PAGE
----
“We had kind of three very cool, important skate generations all hanging out around the shop and the brand at the time, and it felt like we had to make a video,” Demers said. “Like not necessarily wanted to, like we have to document this. Because, like, Gonz and Dill, these guys are getting older but they’re still giving it their all, and then we had dudes like Dylan and Alex who were in their prime, and then all these young kids. It just seemed like if we don’t make a video right now, no one is going to know this was even really happening.”
If "cherry" was an introduction to the current Supreme scene, "BLESSED" is a check-in, four years later. The kids have grown into themselves both literally and figuratively. They are physically larger, less awkward, and their trick selections are both creative and at a higher level. And while I was sworn to secrecy regarding the stuff actually in the video until its release, I can tell you that it is very good and will make you want to go ride a skateboard with your friends. And that, at the end of the day, is the ultimate goal of any skate video.
In 2018, it can be tempting to think of Supreme as defined by lines and a clientele far removed from skateboarding. But the fact of the matter is Supreme has been doing the same shit for almost 25 years. They are a shop that has a hyper-defined sense of identity, and one gets the feeling that it’s very fortunate that what they were doing caught on, because if their taste had sucked, their unwillingness to compromise would have remained, and they would have ridden the train into the ground. This is as true for the care and quality in their skate videos as it is of the clothes in their stores.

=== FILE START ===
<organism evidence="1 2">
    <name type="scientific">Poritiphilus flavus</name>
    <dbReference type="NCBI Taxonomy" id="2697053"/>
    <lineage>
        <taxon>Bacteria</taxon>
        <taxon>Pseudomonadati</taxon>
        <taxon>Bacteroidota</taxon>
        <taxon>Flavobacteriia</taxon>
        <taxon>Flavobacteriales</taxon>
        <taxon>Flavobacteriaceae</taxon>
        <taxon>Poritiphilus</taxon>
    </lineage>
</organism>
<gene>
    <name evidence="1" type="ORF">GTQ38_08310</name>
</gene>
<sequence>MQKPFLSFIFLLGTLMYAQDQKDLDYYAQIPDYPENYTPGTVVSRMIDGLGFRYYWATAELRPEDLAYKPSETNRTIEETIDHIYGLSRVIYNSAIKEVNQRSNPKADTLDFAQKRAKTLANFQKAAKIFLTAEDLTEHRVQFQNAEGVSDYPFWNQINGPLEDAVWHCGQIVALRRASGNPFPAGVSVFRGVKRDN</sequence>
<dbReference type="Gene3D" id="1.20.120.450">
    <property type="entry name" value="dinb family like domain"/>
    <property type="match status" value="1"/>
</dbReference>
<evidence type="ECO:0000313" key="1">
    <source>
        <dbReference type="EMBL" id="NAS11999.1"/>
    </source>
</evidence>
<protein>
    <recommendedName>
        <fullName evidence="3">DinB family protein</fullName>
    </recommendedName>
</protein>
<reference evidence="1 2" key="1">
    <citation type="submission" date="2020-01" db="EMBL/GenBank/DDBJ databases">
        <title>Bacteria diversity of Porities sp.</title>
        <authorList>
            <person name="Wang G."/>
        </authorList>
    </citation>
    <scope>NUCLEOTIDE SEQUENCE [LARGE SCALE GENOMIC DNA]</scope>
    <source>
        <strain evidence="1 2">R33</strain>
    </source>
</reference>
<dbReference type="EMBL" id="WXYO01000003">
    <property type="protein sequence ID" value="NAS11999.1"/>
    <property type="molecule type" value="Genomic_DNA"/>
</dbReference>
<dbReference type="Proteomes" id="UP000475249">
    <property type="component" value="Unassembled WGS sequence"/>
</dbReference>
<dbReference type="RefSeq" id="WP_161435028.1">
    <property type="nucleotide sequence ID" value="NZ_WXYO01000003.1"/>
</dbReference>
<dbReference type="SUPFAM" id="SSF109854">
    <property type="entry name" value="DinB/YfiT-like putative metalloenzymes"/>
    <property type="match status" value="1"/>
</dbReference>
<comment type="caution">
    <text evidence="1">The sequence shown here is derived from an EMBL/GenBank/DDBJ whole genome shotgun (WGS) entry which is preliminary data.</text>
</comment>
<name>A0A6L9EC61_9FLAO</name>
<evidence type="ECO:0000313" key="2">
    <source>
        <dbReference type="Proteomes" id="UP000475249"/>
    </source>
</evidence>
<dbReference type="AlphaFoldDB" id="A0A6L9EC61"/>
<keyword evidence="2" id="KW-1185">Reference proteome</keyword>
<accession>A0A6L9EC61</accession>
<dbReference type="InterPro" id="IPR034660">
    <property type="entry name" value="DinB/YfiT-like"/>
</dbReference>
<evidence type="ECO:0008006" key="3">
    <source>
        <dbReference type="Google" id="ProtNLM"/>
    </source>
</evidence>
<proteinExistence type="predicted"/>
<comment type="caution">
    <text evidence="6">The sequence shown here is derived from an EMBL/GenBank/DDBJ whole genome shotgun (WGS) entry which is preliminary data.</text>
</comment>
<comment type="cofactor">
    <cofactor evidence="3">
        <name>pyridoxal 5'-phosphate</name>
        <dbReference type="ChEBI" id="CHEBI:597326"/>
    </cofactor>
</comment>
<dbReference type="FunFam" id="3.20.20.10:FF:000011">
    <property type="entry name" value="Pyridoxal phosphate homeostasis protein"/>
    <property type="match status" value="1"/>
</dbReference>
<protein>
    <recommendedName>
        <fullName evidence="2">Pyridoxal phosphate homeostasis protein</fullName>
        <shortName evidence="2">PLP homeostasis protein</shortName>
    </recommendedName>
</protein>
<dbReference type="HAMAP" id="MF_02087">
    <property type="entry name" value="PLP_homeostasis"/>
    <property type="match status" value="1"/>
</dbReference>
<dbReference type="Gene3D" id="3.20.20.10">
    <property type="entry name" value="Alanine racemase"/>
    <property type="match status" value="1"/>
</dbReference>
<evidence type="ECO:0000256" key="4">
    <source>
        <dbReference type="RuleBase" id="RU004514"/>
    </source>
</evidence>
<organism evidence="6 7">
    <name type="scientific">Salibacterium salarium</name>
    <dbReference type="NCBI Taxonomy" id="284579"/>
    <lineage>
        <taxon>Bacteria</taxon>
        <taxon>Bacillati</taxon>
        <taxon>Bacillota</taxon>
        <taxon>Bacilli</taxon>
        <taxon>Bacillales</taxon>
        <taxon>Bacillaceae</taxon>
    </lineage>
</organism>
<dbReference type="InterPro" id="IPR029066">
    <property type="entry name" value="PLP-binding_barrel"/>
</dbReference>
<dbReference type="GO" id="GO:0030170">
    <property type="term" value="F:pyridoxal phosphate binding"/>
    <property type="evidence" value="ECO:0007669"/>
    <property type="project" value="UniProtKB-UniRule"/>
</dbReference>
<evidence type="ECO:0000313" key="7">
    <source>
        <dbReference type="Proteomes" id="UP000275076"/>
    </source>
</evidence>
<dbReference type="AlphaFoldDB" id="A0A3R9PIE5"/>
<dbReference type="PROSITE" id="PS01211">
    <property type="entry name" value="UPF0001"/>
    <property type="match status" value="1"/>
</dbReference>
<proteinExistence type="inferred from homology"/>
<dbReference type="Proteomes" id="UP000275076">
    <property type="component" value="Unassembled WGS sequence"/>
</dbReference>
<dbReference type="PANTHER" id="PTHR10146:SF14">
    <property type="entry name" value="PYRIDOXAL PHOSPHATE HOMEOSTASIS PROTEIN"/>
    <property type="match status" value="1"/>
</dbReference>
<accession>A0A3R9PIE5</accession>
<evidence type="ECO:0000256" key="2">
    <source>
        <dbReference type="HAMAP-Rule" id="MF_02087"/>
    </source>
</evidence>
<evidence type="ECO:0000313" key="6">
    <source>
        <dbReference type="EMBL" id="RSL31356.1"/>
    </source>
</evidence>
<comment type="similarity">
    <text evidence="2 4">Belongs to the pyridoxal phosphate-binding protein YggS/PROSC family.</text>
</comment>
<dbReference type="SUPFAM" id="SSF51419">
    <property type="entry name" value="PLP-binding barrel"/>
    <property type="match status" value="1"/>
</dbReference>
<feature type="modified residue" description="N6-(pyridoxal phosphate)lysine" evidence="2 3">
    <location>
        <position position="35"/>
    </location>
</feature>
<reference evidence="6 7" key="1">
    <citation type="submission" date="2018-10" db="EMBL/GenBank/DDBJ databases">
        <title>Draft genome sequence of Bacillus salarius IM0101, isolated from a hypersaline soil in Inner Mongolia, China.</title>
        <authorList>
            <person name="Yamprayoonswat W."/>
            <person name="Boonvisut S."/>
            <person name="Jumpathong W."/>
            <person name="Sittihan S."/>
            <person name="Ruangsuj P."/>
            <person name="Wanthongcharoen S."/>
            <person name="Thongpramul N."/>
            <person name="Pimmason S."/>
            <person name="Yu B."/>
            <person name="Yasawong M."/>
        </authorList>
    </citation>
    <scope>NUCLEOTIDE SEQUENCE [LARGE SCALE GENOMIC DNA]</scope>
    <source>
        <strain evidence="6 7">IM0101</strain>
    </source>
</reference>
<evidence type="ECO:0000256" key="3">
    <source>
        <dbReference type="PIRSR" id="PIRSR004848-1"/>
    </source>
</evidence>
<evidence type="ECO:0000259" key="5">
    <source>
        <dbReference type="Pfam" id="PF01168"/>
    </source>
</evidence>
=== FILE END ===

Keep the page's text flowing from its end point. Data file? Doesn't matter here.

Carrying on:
“It’s really just staying true to the voice that you fucking started on,” Jordan told me at the bar. “It doesn’t take a genius to know what’s good… When you have an understanding of what’s good and you know you do and you find like-minded people that know what’s good, you just kind of keep doing that. And I think that’s what Supreme figured out very early on.”
Toward the end of my chat with Demers, Jordan, and Dave, I asked them if they get annoyed by the perception, among some, that Supreme has drifted away from skating and that "cherry" was an attempt to realign themselves with the community. “I think for all of us, it’s off our radar more so than it is the people who are talking about it,” Jordan told me. “Because we go into the office every day and talk with a bunch of people about what’s the latest fucking video on Thrasher. Like, literally everyone we work with, we’re talking about mostly skate shit. It’s kind of weird sometimes. I was far more detached from skateboarding before working at Supreme than I am now [...] Skateboarding is just what makes our world go round. It’s what we look at, it’s what we talk about, it’s what we reminisce about. Yeah, it’s where our hearts are at, for sure.”
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This article originally appeared on VICE US.